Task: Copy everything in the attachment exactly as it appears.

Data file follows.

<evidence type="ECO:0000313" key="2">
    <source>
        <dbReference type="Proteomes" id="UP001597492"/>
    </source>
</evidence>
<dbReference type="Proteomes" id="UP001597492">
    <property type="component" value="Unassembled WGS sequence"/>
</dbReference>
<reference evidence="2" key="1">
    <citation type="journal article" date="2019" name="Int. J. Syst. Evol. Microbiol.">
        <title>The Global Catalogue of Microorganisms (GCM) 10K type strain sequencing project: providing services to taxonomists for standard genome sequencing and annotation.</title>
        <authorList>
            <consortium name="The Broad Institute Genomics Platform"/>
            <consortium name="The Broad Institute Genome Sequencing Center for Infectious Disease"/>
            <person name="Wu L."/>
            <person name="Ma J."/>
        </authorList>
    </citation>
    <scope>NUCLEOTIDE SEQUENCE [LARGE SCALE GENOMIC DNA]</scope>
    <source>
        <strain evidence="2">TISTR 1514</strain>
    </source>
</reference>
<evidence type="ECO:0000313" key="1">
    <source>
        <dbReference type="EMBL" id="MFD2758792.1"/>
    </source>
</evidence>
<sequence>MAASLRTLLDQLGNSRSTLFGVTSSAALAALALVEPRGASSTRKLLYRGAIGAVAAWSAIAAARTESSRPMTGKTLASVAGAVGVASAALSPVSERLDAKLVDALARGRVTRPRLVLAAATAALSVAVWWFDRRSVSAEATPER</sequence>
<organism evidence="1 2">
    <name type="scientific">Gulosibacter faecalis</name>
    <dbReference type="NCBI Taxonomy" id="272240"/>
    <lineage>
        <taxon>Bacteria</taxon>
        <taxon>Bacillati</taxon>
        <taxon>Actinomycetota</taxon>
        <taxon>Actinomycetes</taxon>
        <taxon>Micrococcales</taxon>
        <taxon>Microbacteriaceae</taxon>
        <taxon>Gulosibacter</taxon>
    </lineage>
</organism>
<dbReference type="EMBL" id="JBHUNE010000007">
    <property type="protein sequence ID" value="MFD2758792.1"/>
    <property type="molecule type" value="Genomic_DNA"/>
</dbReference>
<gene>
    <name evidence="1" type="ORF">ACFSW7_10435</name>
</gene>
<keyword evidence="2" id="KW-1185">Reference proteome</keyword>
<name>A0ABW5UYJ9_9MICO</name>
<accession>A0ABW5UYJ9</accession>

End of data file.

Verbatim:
<evidence type="ECO:0000313" key="2">
    <source>
        <dbReference type="Proteomes" id="UP001597492"/>
    </source>
</evidence>
<dbReference type="Proteomes" id="UP001597492">
    <property type="component" value="Unassembled WGS sequence"/>
</dbReference>
<reference evidence="2" key="1">
    <citation type="journal article" date="2019" name="Int. J. Syst. Evol. Microbiol.">
        <title>The Global Catalogue of Microorganisms (GCM) 10K type strain sequencing project: providing services to taxonomists for standard genome sequencing and annotation.</title>
        <authorList>
            <consortium name="The Broad Institute Genomics Platform"/>
            <consortium name="The Broad Institute Genome Sequencing Center for Infectious Disease"/>
            <person name="Wu L."/>
            <person name="Ma J."/>
        </authorList>
    </citation>
    <scope>NUCLEOTIDE SEQUENCE [LARGE SCALE GENOMIC DNA]</scope>
    <source>
        <strain evidence="2">TISTR 1514</strain>
    </source>
</reference>
<evidence type="ECO:0000313" key="1">
    <source>
        <dbReference type="EMBL" id="MFD2758792.1"/>
    </source>
</evidence>
<sequence>MAASLRTLLDQLGNSRSTLFGVTSSAALAALALVEPRGASSTRKLLYRGAIGAVAAWSAIAAARTESSRPMTGKTLASVAGAVGVASAALSPVSERLDAKLVDALARGRVTRPRLVLAAATAALSVAVWWFDRRSVSAEATPER</sequence>
<organism evidence="1 2">
    <name type="scientific">Gulosibacter faecalis</name>
    <dbReference type="NCBI Taxonomy" id="272240"/>
    <lineage>
        <taxon>Bacteria</taxon>
        <taxon>Bacillati</taxon>
        <taxon>Actinomycetota</taxon>
        <taxon>Actinomycetes</taxon>
        <taxon>Micrococcales</taxon>
        <taxon>Microbacteriaceae</taxon>
        <taxon>Gulosibacter</taxon>
    </lineage>
</organism>
<dbReference type="EMBL" id="JBHUNE010000007">
    <property type="protein sequence ID" value="MFD2758792.1"/>
    <property type="molecule type" value="Genomic_DNA"/>
</dbReference>
<gene>
    <name evidence="1" type="ORF">ACFSW7_10435</name>
</gene>
<keyword evidence="2" id="KW-1185">Reference proteome</keyword>
<name>A0ABW5UYJ9_9MICO</name>
<accession>A0ABW5UYJ9</accession>